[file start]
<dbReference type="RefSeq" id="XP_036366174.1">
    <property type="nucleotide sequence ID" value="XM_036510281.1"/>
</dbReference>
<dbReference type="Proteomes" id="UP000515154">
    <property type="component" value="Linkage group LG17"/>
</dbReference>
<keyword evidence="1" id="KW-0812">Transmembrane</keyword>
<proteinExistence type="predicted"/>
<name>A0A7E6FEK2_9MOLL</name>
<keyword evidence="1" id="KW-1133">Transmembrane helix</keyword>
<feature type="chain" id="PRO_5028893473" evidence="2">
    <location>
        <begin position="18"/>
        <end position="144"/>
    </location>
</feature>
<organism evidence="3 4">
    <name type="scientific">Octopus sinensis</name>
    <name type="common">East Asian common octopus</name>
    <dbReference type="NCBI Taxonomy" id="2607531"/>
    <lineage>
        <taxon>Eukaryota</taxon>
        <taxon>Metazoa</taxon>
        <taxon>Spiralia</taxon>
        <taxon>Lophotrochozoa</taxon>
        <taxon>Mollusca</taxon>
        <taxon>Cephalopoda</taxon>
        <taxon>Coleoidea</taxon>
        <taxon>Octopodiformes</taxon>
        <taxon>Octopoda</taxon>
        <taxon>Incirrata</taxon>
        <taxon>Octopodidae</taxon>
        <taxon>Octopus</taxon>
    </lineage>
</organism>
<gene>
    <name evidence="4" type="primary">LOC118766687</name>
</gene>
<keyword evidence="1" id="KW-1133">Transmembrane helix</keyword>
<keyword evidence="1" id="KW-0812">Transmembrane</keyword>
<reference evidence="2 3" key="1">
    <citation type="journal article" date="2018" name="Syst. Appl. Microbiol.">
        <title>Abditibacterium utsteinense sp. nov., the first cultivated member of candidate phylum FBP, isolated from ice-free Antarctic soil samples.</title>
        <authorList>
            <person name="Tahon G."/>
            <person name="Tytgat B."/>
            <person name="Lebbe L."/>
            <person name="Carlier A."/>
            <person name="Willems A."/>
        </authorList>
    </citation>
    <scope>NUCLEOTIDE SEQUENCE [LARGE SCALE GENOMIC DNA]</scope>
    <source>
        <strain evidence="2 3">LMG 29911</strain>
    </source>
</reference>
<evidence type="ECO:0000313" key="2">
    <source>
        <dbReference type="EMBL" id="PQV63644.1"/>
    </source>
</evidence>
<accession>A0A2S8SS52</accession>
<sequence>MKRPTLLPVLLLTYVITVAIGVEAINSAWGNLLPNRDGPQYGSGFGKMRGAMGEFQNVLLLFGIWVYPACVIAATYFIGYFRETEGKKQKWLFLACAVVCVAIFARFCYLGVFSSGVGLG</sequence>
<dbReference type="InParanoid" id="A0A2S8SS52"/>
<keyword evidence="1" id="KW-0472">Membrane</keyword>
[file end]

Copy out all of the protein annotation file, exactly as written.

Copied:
<dbReference type="RefSeq" id="XP_036366174.1">
    <property type="nucleotide sequence ID" value="XM_036510281.1"/>
</dbReference>
<dbReference type="Proteomes" id="UP000515154">
    <property type="component" value="Linkage group LG17"/>
</dbReference>
<keyword evidence="1" id="KW-0812">Transmembrane</keyword>
<proteinExistence type="predicted"/>
<name>A0A7E6FEK2_9MOLL</name>
<keyword evidence="1" id="KW-1133">Transmembrane helix</keyword>
<feature type="chain" id="PRO_5028893473" evidence="2">
    <location>
        <begin position="18"/>
        <end position="144"/>
    </location>
</feature>
<organism evidence="3 4">
    <name type="scientific">Octopus sinensis</name>
    <name type="common">East Asian common octopus</name>
    <dbReference type="NCBI Taxonomy" id="2607531"/>
    <lineage>
        <taxon>Eukaryota</taxon>
        <taxon>Metazoa</taxon>
        <taxon>Spiralia</taxon>
        <taxon>Lophotrochozoa</taxon>
        <taxon>Mollusca</taxon>
        <taxon>Cephalopoda</taxon>
        <taxon>Coleoidea</taxon>
        <taxon>Octopodiformes</taxon>
        <taxon>Octopoda</taxon>
        <taxon>Incirrata</taxon>
        <taxon>Octopodidae</taxon>
        <taxon>Octopus</taxon>
    </lineage>
</organism>
<gene>
    <name evidence="4" type="primary">LOC118766687</name>
</gene>
<keyword evidence="1" id="KW-1133">Transmembrane helix</keyword>
<keyword evidence="1" id="KW-0812">Transmembrane</keyword>
<reference evidence="2 3" key="1">
    <citation type="journal article" date="2018" name="Syst. Appl. Microbiol.">
        <title>Abditibacterium utsteinense sp. nov., the first cultivated member of candidate phylum FBP, isolated from ice-free Antarctic soil samples.</title>
        <authorList>
            <person name="Tahon G."/>
            <person name="Tytgat B."/>
            <person name="Lebbe L."/>
            <person name="Carlier A."/>
            <person name="Willems A."/>
        </authorList>
    </citation>
    <scope>NUCLEOTIDE SEQUENCE [LARGE SCALE GENOMIC DNA]</scope>
    <source>
        <strain evidence="2 3">LMG 29911</strain>
    </source>
</reference>
<evidence type="ECO:0000313" key="2">
    <source>
        <dbReference type="EMBL" id="PQV63644.1"/>
    </source>
</evidence>
<accession>A0A2S8SS52</accession>
<sequence>MKRPTLLPVLLLTYVITVAIGVEAINSAWGNLLPNRDGPQYGSGFGKMRGAMGEFQNVLLLFGIWVYPACVIAATYFIGYFRETEGKKQKWLFLACAVVCVAIFARFCYLGVFSSGVGLG</sequence>
<dbReference type="InParanoid" id="A0A2S8SS52"/>
<keyword evidence="1" id="KW-0472">Membrane</keyword>